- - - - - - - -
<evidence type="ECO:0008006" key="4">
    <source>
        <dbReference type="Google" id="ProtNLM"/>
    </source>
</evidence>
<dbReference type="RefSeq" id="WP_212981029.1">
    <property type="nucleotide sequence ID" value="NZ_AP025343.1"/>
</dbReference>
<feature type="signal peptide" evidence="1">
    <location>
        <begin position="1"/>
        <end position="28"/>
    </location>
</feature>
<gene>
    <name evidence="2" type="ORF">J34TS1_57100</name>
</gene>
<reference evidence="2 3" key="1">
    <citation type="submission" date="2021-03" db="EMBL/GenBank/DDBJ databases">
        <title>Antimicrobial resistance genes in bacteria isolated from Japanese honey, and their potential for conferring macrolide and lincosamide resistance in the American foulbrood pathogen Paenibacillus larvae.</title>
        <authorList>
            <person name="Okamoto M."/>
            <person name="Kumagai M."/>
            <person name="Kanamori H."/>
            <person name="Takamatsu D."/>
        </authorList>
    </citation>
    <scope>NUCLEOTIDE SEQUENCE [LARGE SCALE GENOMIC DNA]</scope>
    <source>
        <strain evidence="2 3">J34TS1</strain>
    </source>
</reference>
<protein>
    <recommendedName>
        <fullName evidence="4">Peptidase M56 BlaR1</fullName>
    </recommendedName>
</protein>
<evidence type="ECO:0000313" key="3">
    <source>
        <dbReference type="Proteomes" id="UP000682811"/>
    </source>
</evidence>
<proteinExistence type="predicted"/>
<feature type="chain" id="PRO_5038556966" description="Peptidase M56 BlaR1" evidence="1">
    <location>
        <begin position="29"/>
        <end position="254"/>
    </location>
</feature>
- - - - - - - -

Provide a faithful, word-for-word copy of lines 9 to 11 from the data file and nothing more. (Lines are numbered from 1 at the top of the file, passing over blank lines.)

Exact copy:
<feature type="signal peptide" evidence="1">
    <location>
        <begin position="1"/>